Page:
• If you allow your employees to pay an amount that is different to your Designated Employees, you will need to understand how this will work in practice and discuss with your pension provider. You will need to do what works best for your organisation and bear in mind that an employee's circumstances could change, and they may become a Designated Employee. If this happens you will be obliged to enrol them into the scheme and deduct at least the minimum employee contributions from their pay. As an employer you can choose a higher level of contribution as part of your remuneration package.
  • When do we start deducting the contributions?

    • The contributions should be deducted when you enrol your employee.
    • For Designated Employees, if you have opted to defer their membership, the contributions will start after the end of the defer period and are not backdated to their first day of employment.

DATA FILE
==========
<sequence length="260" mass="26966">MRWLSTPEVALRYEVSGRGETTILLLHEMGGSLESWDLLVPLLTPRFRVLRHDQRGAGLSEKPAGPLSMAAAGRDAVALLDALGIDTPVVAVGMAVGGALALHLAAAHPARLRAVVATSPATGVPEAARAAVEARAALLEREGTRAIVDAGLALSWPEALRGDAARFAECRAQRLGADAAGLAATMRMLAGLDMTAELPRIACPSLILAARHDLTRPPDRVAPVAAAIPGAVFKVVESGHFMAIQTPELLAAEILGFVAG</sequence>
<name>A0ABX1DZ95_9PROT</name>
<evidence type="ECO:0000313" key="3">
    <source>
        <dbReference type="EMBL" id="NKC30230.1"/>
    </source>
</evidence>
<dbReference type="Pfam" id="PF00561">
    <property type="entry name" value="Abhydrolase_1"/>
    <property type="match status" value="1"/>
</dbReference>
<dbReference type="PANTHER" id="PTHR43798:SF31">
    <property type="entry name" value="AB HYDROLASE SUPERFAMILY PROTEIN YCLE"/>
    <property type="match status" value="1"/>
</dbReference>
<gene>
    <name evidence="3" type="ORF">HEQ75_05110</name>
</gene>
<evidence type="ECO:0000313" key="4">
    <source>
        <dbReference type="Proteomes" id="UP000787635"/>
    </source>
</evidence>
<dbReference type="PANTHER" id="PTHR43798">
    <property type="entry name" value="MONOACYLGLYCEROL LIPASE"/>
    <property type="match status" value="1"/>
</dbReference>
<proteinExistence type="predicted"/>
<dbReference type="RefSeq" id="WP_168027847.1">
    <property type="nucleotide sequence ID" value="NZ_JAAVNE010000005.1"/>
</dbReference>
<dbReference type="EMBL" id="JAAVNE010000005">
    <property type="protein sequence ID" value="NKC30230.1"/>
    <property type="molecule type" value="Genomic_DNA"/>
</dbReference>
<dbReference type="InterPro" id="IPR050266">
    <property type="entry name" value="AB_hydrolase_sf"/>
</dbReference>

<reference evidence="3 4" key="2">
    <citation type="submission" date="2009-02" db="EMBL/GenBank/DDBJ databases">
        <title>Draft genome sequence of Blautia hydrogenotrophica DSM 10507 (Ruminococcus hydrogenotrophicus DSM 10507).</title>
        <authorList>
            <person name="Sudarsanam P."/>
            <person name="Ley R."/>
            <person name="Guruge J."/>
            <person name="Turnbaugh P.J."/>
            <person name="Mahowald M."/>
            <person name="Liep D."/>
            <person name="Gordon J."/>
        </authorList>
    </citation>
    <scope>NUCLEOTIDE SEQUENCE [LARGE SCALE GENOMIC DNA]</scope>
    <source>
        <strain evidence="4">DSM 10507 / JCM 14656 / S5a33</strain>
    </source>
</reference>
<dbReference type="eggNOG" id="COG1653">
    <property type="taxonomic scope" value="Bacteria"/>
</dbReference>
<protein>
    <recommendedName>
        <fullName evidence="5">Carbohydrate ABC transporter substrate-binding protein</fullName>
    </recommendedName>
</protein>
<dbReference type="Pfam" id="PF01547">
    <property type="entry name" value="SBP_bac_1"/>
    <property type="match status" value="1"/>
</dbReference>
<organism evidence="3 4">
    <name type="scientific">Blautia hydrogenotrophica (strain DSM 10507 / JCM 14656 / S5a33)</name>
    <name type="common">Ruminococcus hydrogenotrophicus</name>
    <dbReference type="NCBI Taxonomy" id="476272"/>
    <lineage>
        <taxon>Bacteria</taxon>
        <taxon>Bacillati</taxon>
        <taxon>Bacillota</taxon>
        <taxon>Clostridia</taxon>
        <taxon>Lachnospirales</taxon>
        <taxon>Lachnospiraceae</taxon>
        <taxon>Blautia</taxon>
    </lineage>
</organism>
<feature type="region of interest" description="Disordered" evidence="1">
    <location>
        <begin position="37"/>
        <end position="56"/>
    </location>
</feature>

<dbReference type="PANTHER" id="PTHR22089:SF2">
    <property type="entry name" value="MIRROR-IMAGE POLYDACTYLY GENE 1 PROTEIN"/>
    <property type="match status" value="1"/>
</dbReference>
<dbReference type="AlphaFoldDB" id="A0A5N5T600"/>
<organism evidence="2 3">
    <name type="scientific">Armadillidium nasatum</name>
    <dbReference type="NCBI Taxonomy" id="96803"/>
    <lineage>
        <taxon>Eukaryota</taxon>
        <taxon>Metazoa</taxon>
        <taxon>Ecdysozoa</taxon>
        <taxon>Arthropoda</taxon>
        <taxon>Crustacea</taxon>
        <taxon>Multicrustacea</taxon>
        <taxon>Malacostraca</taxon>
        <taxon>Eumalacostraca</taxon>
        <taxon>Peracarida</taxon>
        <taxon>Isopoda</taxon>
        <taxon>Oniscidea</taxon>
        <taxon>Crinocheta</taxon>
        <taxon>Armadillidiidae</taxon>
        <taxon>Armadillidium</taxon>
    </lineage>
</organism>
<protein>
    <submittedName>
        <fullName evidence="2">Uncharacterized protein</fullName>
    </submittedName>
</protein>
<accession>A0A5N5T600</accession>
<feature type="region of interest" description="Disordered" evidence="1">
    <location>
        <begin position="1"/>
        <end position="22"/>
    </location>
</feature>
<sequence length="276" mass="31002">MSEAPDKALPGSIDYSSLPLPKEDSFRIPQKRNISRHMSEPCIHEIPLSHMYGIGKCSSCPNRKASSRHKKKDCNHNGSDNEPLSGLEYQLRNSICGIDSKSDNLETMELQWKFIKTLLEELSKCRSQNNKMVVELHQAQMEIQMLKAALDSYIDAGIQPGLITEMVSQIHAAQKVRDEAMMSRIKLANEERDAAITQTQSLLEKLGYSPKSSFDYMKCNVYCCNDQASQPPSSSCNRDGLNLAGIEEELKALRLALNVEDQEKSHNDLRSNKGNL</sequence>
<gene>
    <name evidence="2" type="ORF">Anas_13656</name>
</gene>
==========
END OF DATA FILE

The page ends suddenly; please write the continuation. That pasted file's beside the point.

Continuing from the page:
• When you issue a Notice to your Designated Employee it will include the date the contributions will commence. If you have chosen to defer enrolling them you will need to let them know when they will be enrolled into the scheme. You have up to 3 months that you can defer this but once you have reached 3 months employment you must enrol them immediately and start contributions from the date they are enrolled.
    • For Voluntary Employees, you will need to enrol them within 1 month of their request, or within 3 months of their last opt out, whichever is later.   
  • When do we pay the contributions?

    • The pension provider may give you deadlines for making the contribution payments because of their own investment deadlines. It is very important to make sure that you understand what your pension provider requires from you and when you need to do it.
  • Who do we need to tell about the contributions?

    • You will need to provide confirmation of the status of the scheme being used, the amount of pension contributions that you, and your employee has paid to Revenue Service on a quarterly basis. If you use Returns Creator this will be updated to incorporate the information you need to provide.